Are You Going To Get A Break On Illinois & Lake County Property Taxes?
More news on tax. Mayor Rahm Emanuel plotted a tax hike for property, but insiders are gossiping that if you’re a middle class owner, your burden may plummet.
It is the same old reason. Soaring pension payments and a chilling budget deficit caused the mayor, earlier this month, to jack property taxes to $450 million to cover unpaid liabilities for the police and firefighter pensions, plus $50 million for the Chicago Public Schools. The result: a proposed record-breaking $500 million property tax gift.
This is the highest yet since 1996. It is 50 percent more than we paid in property taxes five years ago. It raises our tax rate from $774.4 million in 2014 to $1.22 billion
Ironically – and of small consolation to Chicagoans – the mayor’s proposed composite property tax rate (which includes all government agencies, such as the county, schools and libraries) is still lower than all but five suburbs in Cook County. Barrington has the lowest rate followed by Inverness, Prospect Heights, Willow Springs and Winnetka. Downtown Chicago, actually, has the 15th-lowest tax rate in the county.
Nonetheless, builders and commercial property owners are loath to step where government takes. Fifield, chairman and CEO of Chicago-based Fifield Cos predicts a slowdown in new construction projects, particularly apartment buildings due to tax and related factors such as rising construction costs and climbing land prices.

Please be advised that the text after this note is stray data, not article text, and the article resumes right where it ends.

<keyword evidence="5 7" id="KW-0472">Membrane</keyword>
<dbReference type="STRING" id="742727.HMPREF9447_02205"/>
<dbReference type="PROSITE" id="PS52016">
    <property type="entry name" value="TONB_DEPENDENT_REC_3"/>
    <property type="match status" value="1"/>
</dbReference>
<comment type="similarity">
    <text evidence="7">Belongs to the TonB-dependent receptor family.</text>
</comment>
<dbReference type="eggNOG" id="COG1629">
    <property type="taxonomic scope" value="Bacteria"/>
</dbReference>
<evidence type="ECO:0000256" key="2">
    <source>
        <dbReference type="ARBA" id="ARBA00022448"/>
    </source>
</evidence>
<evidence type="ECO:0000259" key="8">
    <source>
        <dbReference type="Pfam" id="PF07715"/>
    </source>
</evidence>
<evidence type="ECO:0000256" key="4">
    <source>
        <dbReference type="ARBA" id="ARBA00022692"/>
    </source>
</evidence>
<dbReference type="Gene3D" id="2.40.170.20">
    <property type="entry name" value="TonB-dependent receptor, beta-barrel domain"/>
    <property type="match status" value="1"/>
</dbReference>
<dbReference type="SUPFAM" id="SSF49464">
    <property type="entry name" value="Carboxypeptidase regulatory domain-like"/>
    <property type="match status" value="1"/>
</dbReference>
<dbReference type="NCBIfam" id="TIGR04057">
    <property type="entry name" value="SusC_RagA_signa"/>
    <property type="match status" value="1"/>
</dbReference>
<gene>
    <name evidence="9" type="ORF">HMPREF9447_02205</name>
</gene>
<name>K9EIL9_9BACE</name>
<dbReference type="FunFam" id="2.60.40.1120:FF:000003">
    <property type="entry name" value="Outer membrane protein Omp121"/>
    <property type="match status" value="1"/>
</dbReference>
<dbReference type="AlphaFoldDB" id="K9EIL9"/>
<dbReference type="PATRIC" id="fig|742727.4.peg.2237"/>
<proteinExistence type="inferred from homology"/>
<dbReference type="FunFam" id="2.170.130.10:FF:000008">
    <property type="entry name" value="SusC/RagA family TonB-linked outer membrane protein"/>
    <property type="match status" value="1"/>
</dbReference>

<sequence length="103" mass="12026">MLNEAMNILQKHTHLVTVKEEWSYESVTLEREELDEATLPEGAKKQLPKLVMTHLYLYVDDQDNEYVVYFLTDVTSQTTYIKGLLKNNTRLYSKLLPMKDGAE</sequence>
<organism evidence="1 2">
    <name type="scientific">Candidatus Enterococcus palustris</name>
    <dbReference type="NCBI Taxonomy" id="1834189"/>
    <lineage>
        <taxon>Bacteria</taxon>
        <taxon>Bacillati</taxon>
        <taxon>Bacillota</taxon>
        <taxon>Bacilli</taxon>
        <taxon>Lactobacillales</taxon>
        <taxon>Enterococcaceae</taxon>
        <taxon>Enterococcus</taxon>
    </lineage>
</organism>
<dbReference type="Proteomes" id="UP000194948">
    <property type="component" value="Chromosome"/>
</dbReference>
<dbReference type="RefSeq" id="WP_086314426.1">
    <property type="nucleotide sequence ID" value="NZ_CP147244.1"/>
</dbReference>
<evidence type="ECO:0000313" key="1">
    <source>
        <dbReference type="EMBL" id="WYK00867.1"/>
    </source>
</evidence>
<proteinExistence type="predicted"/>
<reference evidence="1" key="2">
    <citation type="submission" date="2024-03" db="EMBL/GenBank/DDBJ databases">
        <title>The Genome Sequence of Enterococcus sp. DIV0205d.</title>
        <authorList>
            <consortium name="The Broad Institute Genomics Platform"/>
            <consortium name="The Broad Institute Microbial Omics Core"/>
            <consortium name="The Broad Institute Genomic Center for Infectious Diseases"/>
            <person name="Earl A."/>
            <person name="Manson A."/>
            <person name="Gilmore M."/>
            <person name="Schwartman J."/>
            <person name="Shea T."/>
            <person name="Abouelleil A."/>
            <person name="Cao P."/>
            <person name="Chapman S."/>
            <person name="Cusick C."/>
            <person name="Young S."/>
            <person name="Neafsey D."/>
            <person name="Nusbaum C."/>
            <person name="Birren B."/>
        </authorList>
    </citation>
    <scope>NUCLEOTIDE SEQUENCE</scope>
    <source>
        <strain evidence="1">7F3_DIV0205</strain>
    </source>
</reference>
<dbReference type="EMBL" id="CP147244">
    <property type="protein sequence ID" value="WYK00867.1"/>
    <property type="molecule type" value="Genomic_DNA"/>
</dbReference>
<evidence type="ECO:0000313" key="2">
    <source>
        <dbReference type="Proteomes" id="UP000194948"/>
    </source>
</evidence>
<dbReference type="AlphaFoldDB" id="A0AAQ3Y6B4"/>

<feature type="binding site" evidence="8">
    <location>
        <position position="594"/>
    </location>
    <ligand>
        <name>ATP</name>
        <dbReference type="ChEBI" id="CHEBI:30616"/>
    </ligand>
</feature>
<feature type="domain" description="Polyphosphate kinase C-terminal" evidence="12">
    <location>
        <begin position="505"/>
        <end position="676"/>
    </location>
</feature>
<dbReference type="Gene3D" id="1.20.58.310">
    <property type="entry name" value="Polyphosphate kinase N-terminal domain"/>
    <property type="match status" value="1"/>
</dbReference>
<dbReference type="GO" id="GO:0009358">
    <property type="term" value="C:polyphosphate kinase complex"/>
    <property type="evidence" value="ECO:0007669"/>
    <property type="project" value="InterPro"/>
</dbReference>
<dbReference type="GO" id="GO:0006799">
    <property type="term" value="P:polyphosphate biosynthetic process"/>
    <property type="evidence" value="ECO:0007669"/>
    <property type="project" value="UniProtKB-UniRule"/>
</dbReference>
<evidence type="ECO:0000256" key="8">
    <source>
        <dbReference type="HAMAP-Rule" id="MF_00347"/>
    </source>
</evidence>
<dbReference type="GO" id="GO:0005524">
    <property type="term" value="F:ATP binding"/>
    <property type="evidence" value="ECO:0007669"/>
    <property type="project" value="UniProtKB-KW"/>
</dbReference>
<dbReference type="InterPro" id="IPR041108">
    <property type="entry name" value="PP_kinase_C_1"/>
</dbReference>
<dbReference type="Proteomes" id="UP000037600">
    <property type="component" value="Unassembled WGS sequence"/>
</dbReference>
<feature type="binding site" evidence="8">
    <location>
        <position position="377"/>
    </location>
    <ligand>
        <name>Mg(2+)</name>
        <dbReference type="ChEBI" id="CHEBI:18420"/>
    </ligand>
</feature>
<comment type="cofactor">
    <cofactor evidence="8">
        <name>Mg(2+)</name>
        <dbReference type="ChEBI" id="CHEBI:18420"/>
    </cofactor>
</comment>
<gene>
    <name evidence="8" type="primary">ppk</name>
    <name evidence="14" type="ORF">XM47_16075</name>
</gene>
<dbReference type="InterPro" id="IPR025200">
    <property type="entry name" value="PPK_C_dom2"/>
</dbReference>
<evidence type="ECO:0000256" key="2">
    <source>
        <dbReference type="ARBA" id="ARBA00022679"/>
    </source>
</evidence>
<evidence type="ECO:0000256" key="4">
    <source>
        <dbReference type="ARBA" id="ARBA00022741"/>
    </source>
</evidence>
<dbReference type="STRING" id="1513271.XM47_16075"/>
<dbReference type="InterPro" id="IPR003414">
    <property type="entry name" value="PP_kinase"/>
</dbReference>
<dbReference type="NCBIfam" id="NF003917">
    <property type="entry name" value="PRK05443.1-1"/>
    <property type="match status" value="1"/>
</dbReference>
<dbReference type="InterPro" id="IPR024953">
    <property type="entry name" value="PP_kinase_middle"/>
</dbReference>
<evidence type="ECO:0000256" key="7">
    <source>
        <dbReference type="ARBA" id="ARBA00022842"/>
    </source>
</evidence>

All may not be as bad as thought for some of us. Greg Hinz, Crain’s Chicago Business commentator, ventured that the mayor in his alleged compassion and drive for votes is planning to absolve middle-class owners.
City sources have repeatedly told me in recent months that some form of relief for at least some homeowners would be part of any major overall tax hike. Emanuel himself, in comments yesterday, strongly suggested that he’s getting ready to drop another shoe on the tax front.
“We will do (the tax hike) in a way consistent with our values of being fair and progressive,” Emanuel said. A moment later, he emphasized the point, repeating that the hike would be “fair and progressive” and predicting that he has the votes to get his $500 million plan through the City Council.
And Hinz concludes with the following update:
After days of asking, I was finally able to wiggle a statement out of the mayor’s press office…
From the statement: “The city must address the police and fire pension bill that has come due. Our north star will always be to ensure that seniors and those who can least afford it are held harmless, and that the central business district bears their share of the responsibility. We are looking at a number of avenues to achieve that goal.”
Article by: Leah Zitter, dbfchicago.com Writer